Henry Gray (18251861). Anatomy of the Human Body. 1918.
the first year, the former preceding the latter; in the triangular, during the third year; in the lunate and greater multangular, during the fifth year, the former preceding the latter; in the navicular, during the sixth year; in the lesser multangular, during the eighth year; and in the pisiform, about the twelfth year
Occasionally an additional bone, the os centrale, is found on the back of the carpus, lying between the navicular, lesser multangular, and capitate. During the second month of fetal life it is represented by a small cartilaginous nodule, which usually fuses with the cartilaginous navicular. Sometimes the styloid process of the third metacarpal is detached and forms an additional ossicle.
The metacarpal bones are each ossified from two centers: one for the body and one for the distal extremity of each of the second, third, fourth, and fifth bones; one for the body and one for the base of the first metacarpal bone. 1 The first metacarpal bone is therefore ossified in the same manner as the phalanges, and this has led some anatomists to regard the thumb as being made up of three phalanges, and not of a metacarpal bone and two phalanges. Ossification commences in the middle of the body about the eighth or ninth week of fetal life, the centers for the second and third metacarpals being the first, and that for the first metacarpal, the last, to appear; about the third year the distal extremities of the metacarpals of the fingers, and the base of the metacarpal of the thumb, begin to ossify; they unite with the bodies about the twentieth year.
The phalanges are each ossified from two centers: one for the body, and one for the proximal extremity. Ossification begins in the body, about the eighth week of fetal life. Ossification of the proximal extremity commences in the bones of the first row between the third and fourth years, and a year later in those of the second and third rows. The two centers become united in each row between the eighteenth and twentieth years.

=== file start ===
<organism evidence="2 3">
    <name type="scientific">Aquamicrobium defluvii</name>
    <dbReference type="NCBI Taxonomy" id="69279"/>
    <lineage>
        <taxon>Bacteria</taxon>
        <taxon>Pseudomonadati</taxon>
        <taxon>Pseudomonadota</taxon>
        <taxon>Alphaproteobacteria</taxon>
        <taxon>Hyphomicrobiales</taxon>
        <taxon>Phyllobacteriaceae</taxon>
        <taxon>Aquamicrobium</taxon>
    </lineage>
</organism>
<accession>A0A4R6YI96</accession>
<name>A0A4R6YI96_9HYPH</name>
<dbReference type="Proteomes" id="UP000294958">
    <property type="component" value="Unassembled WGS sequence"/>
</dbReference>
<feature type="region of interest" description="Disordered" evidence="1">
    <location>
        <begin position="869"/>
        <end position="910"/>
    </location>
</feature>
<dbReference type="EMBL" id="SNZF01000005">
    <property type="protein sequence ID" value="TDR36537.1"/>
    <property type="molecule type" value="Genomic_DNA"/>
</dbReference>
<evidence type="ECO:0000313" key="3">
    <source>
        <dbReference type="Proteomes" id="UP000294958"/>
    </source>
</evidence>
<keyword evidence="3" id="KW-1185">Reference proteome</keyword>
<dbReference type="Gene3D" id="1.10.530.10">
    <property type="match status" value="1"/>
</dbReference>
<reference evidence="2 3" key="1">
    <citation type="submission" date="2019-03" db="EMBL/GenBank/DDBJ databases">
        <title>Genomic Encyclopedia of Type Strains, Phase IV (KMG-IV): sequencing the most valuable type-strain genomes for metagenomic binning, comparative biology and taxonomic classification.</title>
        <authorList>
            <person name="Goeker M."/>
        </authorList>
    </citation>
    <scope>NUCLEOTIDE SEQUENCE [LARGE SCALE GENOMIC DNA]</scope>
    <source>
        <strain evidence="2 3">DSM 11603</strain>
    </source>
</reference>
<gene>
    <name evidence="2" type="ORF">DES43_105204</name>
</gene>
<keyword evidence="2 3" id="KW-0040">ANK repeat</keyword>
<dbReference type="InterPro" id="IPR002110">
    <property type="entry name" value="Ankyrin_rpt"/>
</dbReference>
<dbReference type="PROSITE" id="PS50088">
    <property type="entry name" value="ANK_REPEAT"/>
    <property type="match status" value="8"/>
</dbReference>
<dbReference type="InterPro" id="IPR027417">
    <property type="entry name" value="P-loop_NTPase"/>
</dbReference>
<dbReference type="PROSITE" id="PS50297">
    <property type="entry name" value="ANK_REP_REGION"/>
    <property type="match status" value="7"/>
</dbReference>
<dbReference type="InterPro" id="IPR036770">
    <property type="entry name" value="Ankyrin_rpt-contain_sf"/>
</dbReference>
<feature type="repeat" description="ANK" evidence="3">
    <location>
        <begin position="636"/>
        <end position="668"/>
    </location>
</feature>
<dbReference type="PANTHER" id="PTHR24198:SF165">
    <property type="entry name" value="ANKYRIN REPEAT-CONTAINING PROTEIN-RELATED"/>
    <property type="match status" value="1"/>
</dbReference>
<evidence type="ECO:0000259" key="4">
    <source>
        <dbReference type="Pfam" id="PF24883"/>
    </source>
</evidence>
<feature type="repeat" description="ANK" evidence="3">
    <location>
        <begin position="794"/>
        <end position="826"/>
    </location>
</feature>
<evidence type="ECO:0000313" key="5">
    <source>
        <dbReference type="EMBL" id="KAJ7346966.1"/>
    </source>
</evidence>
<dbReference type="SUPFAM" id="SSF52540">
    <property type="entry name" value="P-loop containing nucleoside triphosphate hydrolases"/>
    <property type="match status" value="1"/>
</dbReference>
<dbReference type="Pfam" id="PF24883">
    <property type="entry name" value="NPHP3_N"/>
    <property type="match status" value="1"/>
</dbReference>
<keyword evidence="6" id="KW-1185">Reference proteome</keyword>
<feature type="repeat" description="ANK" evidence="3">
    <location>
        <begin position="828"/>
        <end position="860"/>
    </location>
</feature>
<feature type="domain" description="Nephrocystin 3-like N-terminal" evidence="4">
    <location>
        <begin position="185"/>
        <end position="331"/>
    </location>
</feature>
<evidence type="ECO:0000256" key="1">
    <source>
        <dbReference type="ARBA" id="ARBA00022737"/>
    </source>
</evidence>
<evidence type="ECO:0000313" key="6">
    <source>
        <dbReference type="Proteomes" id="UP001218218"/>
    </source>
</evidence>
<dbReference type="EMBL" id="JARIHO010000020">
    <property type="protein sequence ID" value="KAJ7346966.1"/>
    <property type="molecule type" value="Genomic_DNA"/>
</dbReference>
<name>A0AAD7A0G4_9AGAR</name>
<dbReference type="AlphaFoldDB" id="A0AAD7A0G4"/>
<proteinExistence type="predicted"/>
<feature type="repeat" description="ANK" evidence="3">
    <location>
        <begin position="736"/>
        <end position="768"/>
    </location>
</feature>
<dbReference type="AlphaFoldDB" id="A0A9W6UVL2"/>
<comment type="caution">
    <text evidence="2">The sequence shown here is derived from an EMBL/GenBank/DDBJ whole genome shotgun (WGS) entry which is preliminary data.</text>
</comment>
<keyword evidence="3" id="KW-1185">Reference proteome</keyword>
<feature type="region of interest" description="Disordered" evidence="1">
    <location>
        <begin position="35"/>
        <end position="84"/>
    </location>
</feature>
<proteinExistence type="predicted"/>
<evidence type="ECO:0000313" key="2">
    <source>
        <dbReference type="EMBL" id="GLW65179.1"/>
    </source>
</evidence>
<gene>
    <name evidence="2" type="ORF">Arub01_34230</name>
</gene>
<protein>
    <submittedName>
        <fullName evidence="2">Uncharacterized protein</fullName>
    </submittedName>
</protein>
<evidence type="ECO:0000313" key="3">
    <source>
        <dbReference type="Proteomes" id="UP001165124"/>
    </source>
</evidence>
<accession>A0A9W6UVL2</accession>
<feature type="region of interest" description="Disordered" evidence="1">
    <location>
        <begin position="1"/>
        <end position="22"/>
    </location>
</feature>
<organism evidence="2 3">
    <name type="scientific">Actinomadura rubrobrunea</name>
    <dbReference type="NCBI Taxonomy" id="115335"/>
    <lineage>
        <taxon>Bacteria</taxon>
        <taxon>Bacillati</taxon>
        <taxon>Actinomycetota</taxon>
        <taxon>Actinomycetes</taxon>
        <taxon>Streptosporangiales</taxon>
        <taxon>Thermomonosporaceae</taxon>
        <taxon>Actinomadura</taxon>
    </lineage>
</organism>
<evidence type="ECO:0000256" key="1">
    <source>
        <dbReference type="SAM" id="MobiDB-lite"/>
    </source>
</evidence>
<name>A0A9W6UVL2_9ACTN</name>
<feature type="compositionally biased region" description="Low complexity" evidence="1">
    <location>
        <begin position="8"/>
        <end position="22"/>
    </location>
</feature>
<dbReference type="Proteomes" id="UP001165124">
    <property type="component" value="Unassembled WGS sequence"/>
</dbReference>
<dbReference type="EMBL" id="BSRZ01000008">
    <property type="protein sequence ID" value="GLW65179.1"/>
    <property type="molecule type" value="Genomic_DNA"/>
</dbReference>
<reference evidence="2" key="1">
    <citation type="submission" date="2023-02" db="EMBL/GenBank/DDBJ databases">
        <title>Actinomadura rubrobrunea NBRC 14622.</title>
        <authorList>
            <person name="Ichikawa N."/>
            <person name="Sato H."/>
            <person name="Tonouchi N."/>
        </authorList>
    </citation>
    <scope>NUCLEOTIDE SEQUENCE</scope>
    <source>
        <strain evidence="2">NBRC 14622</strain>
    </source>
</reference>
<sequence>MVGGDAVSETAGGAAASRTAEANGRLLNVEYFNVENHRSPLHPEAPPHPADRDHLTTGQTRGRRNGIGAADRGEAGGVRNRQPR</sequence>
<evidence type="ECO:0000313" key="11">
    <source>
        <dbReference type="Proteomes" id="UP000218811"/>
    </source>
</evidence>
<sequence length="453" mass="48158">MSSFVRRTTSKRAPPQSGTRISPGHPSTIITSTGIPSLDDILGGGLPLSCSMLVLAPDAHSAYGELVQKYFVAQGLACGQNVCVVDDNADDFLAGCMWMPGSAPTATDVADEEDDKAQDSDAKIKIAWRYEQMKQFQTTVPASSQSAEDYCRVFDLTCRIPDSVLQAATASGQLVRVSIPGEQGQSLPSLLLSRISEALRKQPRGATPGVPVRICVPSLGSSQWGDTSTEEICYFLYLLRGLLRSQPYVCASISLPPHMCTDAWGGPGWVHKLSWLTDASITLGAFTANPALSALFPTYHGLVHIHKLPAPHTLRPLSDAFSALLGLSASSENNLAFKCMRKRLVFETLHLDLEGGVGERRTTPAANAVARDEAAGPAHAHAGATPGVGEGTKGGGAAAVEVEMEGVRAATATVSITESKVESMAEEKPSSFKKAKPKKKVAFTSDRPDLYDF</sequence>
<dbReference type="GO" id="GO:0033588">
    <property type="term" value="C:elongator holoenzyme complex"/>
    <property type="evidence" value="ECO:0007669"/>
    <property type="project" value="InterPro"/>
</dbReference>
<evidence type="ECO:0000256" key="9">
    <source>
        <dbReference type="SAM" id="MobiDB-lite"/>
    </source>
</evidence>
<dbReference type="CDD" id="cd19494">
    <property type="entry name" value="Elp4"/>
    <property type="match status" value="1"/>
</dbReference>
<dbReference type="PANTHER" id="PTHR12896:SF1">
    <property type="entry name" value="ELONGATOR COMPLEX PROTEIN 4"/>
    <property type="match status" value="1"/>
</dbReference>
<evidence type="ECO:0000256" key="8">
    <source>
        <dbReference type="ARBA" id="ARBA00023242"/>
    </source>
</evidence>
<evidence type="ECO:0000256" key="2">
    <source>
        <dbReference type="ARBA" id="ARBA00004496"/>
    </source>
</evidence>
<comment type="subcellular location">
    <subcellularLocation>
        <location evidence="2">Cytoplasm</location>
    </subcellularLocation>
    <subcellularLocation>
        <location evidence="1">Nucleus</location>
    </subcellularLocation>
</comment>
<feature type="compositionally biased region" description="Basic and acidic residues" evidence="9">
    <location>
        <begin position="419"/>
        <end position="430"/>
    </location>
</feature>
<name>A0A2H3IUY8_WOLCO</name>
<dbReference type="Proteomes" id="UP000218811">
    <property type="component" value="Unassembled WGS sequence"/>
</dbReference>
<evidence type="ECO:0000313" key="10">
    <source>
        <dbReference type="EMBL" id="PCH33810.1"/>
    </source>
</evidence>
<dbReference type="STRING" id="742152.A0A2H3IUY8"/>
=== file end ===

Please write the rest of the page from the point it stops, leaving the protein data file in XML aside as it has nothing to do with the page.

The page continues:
In the ungual phalanges the centers for the bodies appear at the distal extremities of the phalanges, instead of at the middle of the bodies, as in the other phalanges. Moreover, of all the bones of the hand, the ungual phalanges are the first to ossify.
6c. The Bones of the Lower Extremity. 1. The Hip Bone
The hip bone is a large, flattened, irregularly shaped bone, constricted in the center and expanded above and below. It meets its fellow on the opposite side in the middle line in front, and together they form the sides and anterior wall of the pelvic cavity. It consists of three parts, the ilium, ischium, and pubis, which are distinct from each other in the young subject, but are fused in the adult; the union of the three parts takes place in and around a large cup-shaped articular cavity, the acetabulum, which is situated near the middle of the outer surface of the bone. The ilium, so-called because it supports the flank, is the superior broad and expanded portion which extends upward from the acetabulum. The ischium is the lowest and strongest portion of the bone; it proceeds downward from the acetabulum, expands into a large tuberosity, and then, curving forward, forms, with the pubis, a large aperture, the obturator foramen. The pubis extends medialward and downward from the acetabulum and articulates in the middle line with the bone of the opposite side: it forms the front of the pelvis and supports the external organs of generation.
The Ilium (os ilii).The ilium is divisible into two parts, the body and the ala; the separation is indicated on the internal surface by a curved line, the arcuate line, and on the external surface by the margin of the acetabulum.
The Body (corpus oss. ilii).The body enters into the formation of the acetabulum, of which it forms rather less than two-fifths. Its external surface is partly articular, partly non-articular; the articular segment forms part of the lunate surface of the acetabulum, the non-articular portion contributes to the acetabular fossa. The internal surface of the body is part of the wall of the lesser pelvis and gives origin to some fibers of the Obturator internus. Below, it is continuous with the pelvic surfaces of the ischium and pubis, only a faint line indicating the place of union.
Note 1. Allen Thomson demonstrated the fact that the first metacarpal bone is often developed from three centers: that is to say, there is a separate nucleus for the distal end, forming a distinct epiphysis visible at the age of seven or eight years. He also stated that there are traces of a proximal epiphysis in the second metacarpal bone, Journal of Anatomy and Physiology, 1869. [back]